Just 26 and with a creditable — if unexceptional — pedigree in amateur wrestling, Nick Newell is not so fearsome that professional fighters should cower. Yet the list of fighters who have canceled or rejected bouts with him is about two dozen long, and the reason is clear: it can be difficult to persuade able-bodied athletes to fight a man with one hand.
Newell is among the fighters known as adaptive athletes pursuing MMA. Previously relegated to the red-light district of sports culture, MMA has gained mainstream prominence and become a test of toughness embraced by amputees who relish the challenge of modifying the sport’s techniques and surprising those who stereotype them as victims.
“Sometimes an amputation or disability will actually get people to strive to become more than they might otherwise be,” said Jeff Traub, an orthopedist in Atlanta who has worked with amputee fighters. “The amputation has led them to think, Why can’t I do this? It gives them motivation to do more.”
Such ambition has confounded state athletic commissions, the sanctioning bodies that regulate prizefighting and license its participants. In MMA, where even the veterans are frequently pummeled or choked, how do you evaluate the capabilities of a fighter missing part of an arm or leg?
Last August, the Association of Boxing Commissions held its annual conference in Washington. Among the items on the agenda for the first time: dealing with the amputee prizefighter.
“We were starting to hear of quite a few states that were running across the issue,” said Tim Lueckenhoff, president of the association. “Commissioners need to decide — are we putting the fighter in a situation where they could be harmed?”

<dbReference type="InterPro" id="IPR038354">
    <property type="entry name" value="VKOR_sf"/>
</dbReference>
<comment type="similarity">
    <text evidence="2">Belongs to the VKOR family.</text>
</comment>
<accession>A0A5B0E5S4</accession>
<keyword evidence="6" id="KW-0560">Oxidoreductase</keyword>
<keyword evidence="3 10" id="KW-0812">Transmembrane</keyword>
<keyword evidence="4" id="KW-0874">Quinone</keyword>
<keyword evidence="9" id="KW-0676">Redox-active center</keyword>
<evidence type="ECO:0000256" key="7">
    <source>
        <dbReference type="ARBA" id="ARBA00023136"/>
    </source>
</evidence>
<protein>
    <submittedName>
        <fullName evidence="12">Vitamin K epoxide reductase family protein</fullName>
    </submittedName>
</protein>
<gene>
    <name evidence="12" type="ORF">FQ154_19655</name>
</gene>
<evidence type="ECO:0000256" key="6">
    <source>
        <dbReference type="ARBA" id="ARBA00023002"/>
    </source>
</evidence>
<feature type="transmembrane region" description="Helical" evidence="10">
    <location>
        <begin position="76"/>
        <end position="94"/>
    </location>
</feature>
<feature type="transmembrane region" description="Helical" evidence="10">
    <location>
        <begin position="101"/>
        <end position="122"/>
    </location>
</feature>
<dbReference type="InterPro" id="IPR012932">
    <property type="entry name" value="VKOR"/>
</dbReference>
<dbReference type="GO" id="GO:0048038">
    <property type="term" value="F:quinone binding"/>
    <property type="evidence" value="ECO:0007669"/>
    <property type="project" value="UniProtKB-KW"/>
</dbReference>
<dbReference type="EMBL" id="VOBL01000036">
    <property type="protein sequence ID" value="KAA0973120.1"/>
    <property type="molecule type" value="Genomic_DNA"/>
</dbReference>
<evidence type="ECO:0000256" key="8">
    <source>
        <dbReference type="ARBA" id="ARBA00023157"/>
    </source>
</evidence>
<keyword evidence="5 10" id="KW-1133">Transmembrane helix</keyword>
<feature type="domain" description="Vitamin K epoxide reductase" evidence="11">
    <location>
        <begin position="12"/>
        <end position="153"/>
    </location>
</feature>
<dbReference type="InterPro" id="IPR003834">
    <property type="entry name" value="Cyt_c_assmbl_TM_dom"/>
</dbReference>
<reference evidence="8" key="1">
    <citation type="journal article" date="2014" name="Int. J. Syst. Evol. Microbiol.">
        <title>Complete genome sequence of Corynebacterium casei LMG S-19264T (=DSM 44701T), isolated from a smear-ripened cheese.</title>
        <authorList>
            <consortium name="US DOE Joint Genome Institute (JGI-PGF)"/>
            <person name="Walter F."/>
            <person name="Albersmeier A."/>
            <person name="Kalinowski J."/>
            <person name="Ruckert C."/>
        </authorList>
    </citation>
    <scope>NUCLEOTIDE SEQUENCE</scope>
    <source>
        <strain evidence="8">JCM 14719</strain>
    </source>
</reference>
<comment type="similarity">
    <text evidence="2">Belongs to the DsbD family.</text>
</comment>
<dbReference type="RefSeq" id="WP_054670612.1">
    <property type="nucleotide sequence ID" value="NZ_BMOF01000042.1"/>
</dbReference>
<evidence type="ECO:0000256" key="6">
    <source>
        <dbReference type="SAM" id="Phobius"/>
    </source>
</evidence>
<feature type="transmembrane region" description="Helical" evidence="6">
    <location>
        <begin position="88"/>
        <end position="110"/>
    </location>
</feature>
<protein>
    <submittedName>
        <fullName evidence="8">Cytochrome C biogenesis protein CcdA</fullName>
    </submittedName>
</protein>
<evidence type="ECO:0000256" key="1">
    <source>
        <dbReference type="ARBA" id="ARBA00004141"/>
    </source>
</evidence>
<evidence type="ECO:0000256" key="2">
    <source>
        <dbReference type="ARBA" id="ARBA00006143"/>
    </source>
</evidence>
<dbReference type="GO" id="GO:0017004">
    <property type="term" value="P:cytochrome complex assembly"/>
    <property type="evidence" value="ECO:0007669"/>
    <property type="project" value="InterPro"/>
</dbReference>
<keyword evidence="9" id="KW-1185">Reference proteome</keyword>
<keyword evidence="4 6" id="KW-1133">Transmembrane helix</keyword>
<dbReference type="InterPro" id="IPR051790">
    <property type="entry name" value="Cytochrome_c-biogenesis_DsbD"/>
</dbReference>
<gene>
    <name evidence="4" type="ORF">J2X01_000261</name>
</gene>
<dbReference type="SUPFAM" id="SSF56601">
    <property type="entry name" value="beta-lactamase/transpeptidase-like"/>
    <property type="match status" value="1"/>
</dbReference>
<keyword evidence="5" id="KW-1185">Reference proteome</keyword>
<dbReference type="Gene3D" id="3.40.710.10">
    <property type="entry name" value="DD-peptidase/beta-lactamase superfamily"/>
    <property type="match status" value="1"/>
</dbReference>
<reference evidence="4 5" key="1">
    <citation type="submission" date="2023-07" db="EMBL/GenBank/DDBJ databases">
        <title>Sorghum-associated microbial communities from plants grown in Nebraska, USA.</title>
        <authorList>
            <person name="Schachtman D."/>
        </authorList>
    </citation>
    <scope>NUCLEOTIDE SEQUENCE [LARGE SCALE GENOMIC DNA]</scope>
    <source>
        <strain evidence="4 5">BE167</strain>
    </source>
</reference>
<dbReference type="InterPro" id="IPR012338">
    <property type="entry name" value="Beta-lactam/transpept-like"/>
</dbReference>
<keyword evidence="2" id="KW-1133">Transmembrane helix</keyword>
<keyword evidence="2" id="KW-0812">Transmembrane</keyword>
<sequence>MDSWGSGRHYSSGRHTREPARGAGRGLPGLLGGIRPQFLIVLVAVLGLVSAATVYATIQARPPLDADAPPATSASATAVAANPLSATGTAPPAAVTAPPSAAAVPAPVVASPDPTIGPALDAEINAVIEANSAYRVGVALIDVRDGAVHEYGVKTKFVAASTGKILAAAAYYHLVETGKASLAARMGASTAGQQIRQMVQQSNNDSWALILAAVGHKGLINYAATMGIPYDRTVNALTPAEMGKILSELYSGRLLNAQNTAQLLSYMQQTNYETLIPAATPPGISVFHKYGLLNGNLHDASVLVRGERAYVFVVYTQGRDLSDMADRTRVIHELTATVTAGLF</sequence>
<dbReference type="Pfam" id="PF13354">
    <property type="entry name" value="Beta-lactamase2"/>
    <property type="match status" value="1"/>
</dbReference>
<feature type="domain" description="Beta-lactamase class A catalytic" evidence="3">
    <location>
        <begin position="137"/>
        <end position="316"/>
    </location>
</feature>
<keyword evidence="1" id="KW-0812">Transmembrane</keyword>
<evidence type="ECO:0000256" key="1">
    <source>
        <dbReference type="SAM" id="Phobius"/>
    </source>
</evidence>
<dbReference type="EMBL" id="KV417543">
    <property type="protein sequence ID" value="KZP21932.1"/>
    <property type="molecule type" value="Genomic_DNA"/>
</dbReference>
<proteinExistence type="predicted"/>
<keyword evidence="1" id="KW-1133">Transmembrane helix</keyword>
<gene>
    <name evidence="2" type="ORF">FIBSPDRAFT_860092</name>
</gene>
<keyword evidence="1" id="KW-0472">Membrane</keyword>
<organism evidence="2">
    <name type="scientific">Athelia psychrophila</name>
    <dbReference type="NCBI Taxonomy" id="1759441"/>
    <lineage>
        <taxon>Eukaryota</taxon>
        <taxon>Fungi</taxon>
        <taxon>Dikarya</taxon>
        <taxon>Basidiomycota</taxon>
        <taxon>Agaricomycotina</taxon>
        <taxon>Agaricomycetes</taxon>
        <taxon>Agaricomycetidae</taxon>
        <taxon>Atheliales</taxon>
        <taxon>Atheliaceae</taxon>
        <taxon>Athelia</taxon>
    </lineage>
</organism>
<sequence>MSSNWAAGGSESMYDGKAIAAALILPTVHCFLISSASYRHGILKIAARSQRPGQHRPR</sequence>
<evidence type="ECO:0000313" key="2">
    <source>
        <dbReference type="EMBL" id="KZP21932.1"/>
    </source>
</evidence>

Dr. Margaret E. Goodman, a former chief ringside physician for Nevada, said in an e-mail: “If they have a medical condition that places them at a disadvantage, then they should not be granted a license to compete. The question is whether or not Mr. Newell adequately circumvents his disadvantage.”
So far, the answer seems to be yes. In six professional bouts, Newell, who does not have a left hand, has rarely been hit or even troubled by opponents. He is scheduled to fight Friday night in Jackson, Tenn., against Chris Coggins, the first opponent in Newell’s pro career with a winning record.
To compensate for his lack of left-handed boxing technique and incomplete defense, Newell focuses heavily on footwork with his trainer Jeremy Libiszewski, working to evade strikes rather than block them. “He cuts angles, punches and gets out,” Libiszewski said.
A congenital amputee, Newell’s left arm ends about three inches past the elbow, which gives him a handhold to complete submissions uniquely difficult to escape. “If he gets you in a choke,” Libiszewski said, you’re in trouble.